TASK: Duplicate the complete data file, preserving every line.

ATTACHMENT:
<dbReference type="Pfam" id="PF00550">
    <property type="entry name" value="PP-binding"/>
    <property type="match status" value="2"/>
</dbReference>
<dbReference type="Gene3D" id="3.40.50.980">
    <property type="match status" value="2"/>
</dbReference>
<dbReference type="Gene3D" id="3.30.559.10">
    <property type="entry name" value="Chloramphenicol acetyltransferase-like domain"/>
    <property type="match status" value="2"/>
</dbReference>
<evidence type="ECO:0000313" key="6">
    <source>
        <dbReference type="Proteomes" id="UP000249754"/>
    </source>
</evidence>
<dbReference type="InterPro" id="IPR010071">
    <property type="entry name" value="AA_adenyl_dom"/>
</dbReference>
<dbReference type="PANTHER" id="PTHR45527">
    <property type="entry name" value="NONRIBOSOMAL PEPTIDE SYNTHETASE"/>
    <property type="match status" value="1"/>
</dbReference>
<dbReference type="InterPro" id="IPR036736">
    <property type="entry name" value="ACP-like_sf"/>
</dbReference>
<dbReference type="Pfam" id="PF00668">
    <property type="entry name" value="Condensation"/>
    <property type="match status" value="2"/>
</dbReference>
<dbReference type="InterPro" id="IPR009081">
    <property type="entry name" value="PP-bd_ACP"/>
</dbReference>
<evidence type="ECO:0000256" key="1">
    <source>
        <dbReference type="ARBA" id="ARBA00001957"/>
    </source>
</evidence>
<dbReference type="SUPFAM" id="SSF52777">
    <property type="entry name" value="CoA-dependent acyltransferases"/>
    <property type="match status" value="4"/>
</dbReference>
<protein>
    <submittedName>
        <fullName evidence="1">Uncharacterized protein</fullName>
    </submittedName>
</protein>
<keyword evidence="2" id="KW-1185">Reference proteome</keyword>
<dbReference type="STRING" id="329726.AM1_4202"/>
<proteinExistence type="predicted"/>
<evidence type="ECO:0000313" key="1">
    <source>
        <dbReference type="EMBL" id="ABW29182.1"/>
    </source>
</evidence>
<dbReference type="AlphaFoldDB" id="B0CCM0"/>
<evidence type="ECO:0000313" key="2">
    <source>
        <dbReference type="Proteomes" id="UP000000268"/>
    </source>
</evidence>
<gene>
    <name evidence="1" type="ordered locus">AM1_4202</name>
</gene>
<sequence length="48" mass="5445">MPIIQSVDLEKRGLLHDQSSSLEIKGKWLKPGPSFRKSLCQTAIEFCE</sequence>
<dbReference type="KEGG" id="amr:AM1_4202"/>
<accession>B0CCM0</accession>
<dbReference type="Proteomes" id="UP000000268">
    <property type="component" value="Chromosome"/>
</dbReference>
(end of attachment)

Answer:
<dbReference type="Pfam" id="PF00550">
    <property type="entry name" value="PP-binding"/>
    <property type="match status" value="2"/>
</dbReference>
<dbReference type="Gene3D" id="3.40.50.980">
    <property type="match status" value="2"/>
</dbReference>
<dbReference type="Gene3D" id="3.30.559.10">
    <property type="entry name" value="Chloramphenicol acetyltransferase-like domain"/>
    <property type="match status" value="2"/>
</dbReference>
<evidence type="ECO:0000313" key="6">
    <source>
        <dbReference type="Proteomes" id="UP000249754"/>
    </source>
</evidence>
<dbReference type="InterPro" id="IPR010071">
    <property type="entry name" value="AA_adenyl_dom"/>
</dbReference>
<dbReference type="PANTHER" id="PTHR45527">
    <property type="entry name" value="NONRIBOSOMAL PEPTIDE SYNTHETASE"/>
    <property type="match status" value="1"/>
</dbReference>
<dbReference type="InterPro" id="IPR036736">
    <property type="entry name" value="ACP-like_sf"/>
</dbReference>
<dbReference type="Pfam" id="PF00668">
    <property type="entry name" value="Condensation"/>
    <property type="match status" value="2"/>
</dbReference>
<dbReference type="InterPro" id="IPR009081">
    <property type="entry name" value="PP-bd_ACP"/>
</dbReference>
<evidence type="ECO:0000256" key="1">
    <source>
        <dbReference type="ARBA" id="ARBA00001957"/>
    </source>
</evidence>
<dbReference type="SUPFAM" id="SSF52777">
    <property type="entry name" value="CoA-dependent acyltransferases"/>
    <property type="match status" value="4"/>
</dbReference>
<protein>
    <submittedName>
        <fullName evidence="1">Uncharacterized protein</fullName>
    </submittedName>
</protein>
<keyword evidence="2" id="KW-1185">Reference proteome</keyword>
<dbReference type="STRING" id="329726.AM1_4202"/>
<proteinExistence type="predicted"/>
<evidence type="ECO:0000313" key="1">
    <source>
        <dbReference type="EMBL" id="ABW29182.1"/>
    </source>
</evidence>
<dbReference type="AlphaFoldDB" id="B0CCM0"/>
<evidence type="ECO:0000313" key="2">
    <source>
        <dbReference type="Proteomes" id="UP000000268"/>
    </source>
</evidence>
<gene>
    <name evidence="1" type="ordered locus">AM1_4202</name>
</gene>
<sequence length="48" mass="5445">MPIIQSVDLEKRGLLHDQSSSLEIKGKWLKPGPSFRKSLCQTAIEFCE</sequence>
<dbReference type="KEGG" id="amr:AM1_4202"/>
<accession>B0CCM0</accession>
<dbReference type="Proteomes" id="UP000000268">
    <property type="component" value="Chromosome"/>
</dbReference>